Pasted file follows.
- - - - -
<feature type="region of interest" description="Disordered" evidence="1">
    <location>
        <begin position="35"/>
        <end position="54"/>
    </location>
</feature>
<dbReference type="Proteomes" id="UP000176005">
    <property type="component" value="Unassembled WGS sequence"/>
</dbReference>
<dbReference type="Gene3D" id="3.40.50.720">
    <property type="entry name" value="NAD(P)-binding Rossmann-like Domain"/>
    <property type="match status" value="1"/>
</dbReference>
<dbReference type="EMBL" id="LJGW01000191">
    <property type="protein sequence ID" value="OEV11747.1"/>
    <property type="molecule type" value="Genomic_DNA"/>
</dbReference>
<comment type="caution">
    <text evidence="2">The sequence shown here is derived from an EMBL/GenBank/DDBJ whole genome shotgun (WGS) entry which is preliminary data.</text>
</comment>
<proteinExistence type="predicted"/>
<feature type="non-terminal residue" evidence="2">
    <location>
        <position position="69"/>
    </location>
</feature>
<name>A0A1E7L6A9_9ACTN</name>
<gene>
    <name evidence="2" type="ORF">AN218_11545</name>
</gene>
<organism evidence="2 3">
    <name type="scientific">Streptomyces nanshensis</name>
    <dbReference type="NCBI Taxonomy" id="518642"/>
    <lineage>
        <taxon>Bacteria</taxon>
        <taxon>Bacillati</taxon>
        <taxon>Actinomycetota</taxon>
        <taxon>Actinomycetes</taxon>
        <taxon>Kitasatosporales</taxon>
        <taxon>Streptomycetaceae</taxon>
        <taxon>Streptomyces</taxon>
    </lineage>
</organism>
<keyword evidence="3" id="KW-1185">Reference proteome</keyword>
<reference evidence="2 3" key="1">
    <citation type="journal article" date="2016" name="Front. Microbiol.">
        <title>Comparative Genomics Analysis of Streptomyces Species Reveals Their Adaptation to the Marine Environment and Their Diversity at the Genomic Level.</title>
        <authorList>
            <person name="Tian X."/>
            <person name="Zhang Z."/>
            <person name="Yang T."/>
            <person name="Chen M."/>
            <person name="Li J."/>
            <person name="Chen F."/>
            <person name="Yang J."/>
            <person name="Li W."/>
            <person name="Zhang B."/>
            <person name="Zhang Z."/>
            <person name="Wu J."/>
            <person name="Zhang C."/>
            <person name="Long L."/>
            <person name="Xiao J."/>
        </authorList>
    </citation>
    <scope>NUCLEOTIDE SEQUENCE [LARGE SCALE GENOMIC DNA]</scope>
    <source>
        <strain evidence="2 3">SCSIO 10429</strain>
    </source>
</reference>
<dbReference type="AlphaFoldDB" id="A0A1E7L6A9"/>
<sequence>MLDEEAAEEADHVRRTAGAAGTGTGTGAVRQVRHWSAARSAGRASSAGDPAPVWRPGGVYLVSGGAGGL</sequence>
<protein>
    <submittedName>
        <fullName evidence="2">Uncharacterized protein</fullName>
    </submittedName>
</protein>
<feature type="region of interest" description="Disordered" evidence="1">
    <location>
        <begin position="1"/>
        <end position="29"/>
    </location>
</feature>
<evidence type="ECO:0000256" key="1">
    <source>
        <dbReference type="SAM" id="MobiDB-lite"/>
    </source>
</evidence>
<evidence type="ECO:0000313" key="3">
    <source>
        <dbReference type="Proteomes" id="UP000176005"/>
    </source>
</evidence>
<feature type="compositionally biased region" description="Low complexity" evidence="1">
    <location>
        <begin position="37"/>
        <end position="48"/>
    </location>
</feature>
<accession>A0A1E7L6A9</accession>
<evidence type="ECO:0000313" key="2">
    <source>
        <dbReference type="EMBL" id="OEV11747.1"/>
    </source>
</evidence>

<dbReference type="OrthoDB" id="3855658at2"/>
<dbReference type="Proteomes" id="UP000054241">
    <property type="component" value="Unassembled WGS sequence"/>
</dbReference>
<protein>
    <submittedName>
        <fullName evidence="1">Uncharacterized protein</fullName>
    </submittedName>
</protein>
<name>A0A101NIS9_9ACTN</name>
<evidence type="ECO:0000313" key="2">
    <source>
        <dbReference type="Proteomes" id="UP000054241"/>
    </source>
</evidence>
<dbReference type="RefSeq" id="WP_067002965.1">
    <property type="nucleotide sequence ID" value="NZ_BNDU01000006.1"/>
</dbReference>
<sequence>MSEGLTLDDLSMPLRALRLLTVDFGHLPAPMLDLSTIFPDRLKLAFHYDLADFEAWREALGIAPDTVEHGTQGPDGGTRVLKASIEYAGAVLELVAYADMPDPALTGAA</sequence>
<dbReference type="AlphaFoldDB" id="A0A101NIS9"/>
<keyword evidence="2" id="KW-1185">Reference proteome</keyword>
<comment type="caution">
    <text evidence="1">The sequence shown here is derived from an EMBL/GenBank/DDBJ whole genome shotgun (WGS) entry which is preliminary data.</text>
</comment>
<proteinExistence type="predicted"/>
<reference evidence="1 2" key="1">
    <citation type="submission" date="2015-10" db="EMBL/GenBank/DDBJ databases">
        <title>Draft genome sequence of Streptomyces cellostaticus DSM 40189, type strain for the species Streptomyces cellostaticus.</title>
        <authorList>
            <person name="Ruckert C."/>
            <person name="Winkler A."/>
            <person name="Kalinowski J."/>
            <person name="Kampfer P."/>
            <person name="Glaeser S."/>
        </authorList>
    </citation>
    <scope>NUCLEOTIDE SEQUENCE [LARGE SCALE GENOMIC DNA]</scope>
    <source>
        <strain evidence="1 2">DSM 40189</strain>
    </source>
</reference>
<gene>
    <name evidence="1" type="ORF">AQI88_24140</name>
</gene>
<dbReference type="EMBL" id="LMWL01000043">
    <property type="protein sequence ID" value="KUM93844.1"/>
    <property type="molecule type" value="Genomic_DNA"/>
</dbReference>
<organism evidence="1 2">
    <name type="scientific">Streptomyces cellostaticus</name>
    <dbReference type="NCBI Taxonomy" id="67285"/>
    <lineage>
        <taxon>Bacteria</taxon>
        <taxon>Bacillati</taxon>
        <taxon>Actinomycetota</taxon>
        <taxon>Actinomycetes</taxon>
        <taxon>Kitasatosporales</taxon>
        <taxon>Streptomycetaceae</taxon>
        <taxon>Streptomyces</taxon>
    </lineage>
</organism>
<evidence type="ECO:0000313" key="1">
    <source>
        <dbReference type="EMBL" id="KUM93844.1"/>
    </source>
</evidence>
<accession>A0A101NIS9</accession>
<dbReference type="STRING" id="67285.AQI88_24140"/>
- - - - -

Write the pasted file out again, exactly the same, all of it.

<feature type="region of interest" description="Disordered" evidence="1">
    <location>
        <begin position="35"/>
        <end position="54"/>
    </location>
</feature>
<dbReference type="Proteomes" id="UP000176005">
    <property type="component" value="Unassembled WGS sequence"/>
</dbReference>
<dbReference type="Gene3D" id="3.40.50.720">
    <property type="entry name" value="NAD(P)-binding Rossmann-like Domain"/>
    <property type="match status" value="1"/>
</dbReference>
<dbReference type="EMBL" id="LJGW01000191">
    <property type="protein sequence ID" value="OEV11747.1"/>
    <property type="molecule type" value="Genomic_DNA"/>
</dbReference>
<comment type="caution">
    <text evidence="2">The sequence shown here is derived from an EMBL/GenBank/DDBJ whole genome shotgun (WGS) entry which is preliminary data.</text>
</comment>
<proteinExistence type="predicted"/>
<feature type="non-terminal residue" evidence="2">
    <location>
        <position position="69"/>
    </location>
</feature>
<name>A0A1E7L6A9_9ACTN</name>
<gene>
    <name evidence="2" type="ORF">AN218_11545</name>
</gene>
<organism evidence="2 3">
    <name type="scientific">Streptomyces nanshensis</name>
    <dbReference type="NCBI Taxonomy" id="518642"/>
    <lineage>
        <taxon>Bacteria</taxon>
        <taxon>Bacillati</taxon>
        <taxon>Actinomycetota</taxon>
        <taxon>Actinomycetes</taxon>
        <taxon>Kitasatosporales</taxon>
        <taxon>Streptomycetaceae</taxon>
        <taxon>Streptomyces</taxon>
    </lineage>
</organism>
<keyword evidence="3" id="KW-1185">Reference proteome</keyword>
<reference evidence="2 3" key="1">
    <citation type="journal article" date="2016" name="Front. Microbiol.">
        <title>Comparative Genomics Analysis of Streptomyces Species Reveals Their Adaptation to the Marine Environment and Their Diversity at the Genomic Level.</title>
        <authorList>
            <person name="Tian X."/>
            <person name="Zhang Z."/>
            <person name="Yang T."/>
            <person name="Chen M."/>
            <person name="Li J."/>
            <person name="Chen F."/>
            <person name="Yang J."/>
            <person name="Li W."/>
            <person name="Zhang B."/>
            <person name="Zhang Z."/>
            <person name="Wu J."/>
            <person name="Zhang C."/>
            <person name="Long L."/>
            <person name="Xiao J."/>
        </authorList>
    </citation>
    <scope>NUCLEOTIDE SEQUENCE [LARGE SCALE GENOMIC DNA]</scope>
    <source>
        <strain evidence="2 3">SCSIO 10429</strain>
    </source>
</reference>
<dbReference type="AlphaFoldDB" id="A0A1E7L6A9"/>
<sequence>MLDEEAAEEADHVRRTAGAAGTGTGTGAVRQVRHWSAARSAGRASSAGDPAPVWRPGGVYLVSGGAGGL</sequence>
<protein>
    <submittedName>
        <fullName evidence="2">Uncharacterized protein</fullName>
    </submittedName>
</protein>
<feature type="region of interest" description="Disordered" evidence="1">
    <location>
        <begin position="1"/>
        <end position="29"/>
    </location>
</feature>
<evidence type="ECO:0000256" key="1">
    <source>
        <dbReference type="SAM" id="MobiDB-lite"/>
    </source>
</evidence>
<evidence type="ECO:0000313" key="3">
    <source>
        <dbReference type="Proteomes" id="UP000176005"/>
    </source>
</evidence>
<feature type="compositionally biased region" description="Low complexity" evidence="1">
    <location>
        <begin position="37"/>
        <end position="48"/>
    </location>
</feature>
<accession>A0A1E7L6A9</accession>
<evidence type="ECO:0000313" key="2">
    <source>
        <dbReference type="EMBL" id="OEV11747.1"/>
    </source>
</evidence>

<dbReference type="OrthoDB" id="3855658at2"/>
<dbReference type="Proteomes" id="UP000054241">
    <property type="component" value="Unassembled WGS sequence"/>
</dbReference>
<protein>
    <submittedName>
        <fullName evidence="1">Uncharacterized protein</fullName>
    </submittedName>
</protein>
<name>A0A101NIS9_9ACTN</name>
<evidence type="ECO:0000313" key="2">
    <source>
        <dbReference type="Proteomes" id="UP000054241"/>
    </source>
</evidence>
<dbReference type="RefSeq" id="WP_067002965.1">
    <property type="nucleotide sequence ID" value="NZ_BNDU01000006.1"/>
</dbReference>
<sequence>MSEGLTLDDLSMPLRALRLLTVDFGHLPAPMLDLSTIFPDRLKLAFHYDLADFEAWREALGIAPDTVEHGTQGPDGGTRVLKASIEYAGAVLELVAYADMPDPALTGAA</sequence>
<dbReference type="AlphaFoldDB" id="A0A101NIS9"/>
<keyword evidence="2" id="KW-1185">Reference proteome</keyword>
<comment type="caution">
    <text evidence="1">The sequence shown here is derived from an EMBL/GenBank/DDBJ whole genome shotgun (WGS) entry which is preliminary data.</text>
</comment>
<proteinExistence type="predicted"/>
<reference evidence="1 2" key="1">
    <citation type="submission" date="2015-10" db="EMBL/GenBank/DDBJ databases">
        <title>Draft genome sequence of Streptomyces cellostaticus DSM 40189, type strain for the species Streptomyces cellostaticus.</title>
        <authorList>
            <person name="Ruckert C."/>
            <person name="Winkler A."/>
            <person name="Kalinowski J."/>
            <person name="Kampfer P."/>
            <person name="Glaeser S."/>
        </authorList>
    </citation>
    <scope>NUCLEOTIDE SEQUENCE [LARGE SCALE GENOMIC DNA]</scope>
    <source>
        <strain evidence="1 2">DSM 40189</strain>
    </source>
</reference>
<gene>
    <name evidence="1" type="ORF">AQI88_24140</name>
</gene>
<dbReference type="EMBL" id="LMWL01000043">
    <property type="protein sequence ID" value="KUM93844.1"/>
    <property type="molecule type" value="Genomic_DNA"/>
</dbReference>
<organism evidence="1 2">
    <name type="scientific">Streptomyces cellostaticus</name>
    <dbReference type="NCBI Taxonomy" id="67285"/>
    <lineage>
        <taxon>Bacteria</taxon>
        <taxon>Bacillati</taxon>
        <taxon>Actinomycetota</taxon>
        <taxon>Actinomycetes</taxon>
        <taxon>Kitasatosporales</taxon>
        <taxon>Streptomycetaceae</taxon>
        <taxon>Streptomyces</taxon>
    </lineage>
</organism>
<evidence type="ECO:0000313" key="1">
    <source>
        <dbReference type="EMBL" id="KUM93844.1"/>
    </source>
</evidence>
<accession>A0A101NIS9</accession>
<dbReference type="STRING" id="67285.AQI88_24140"/>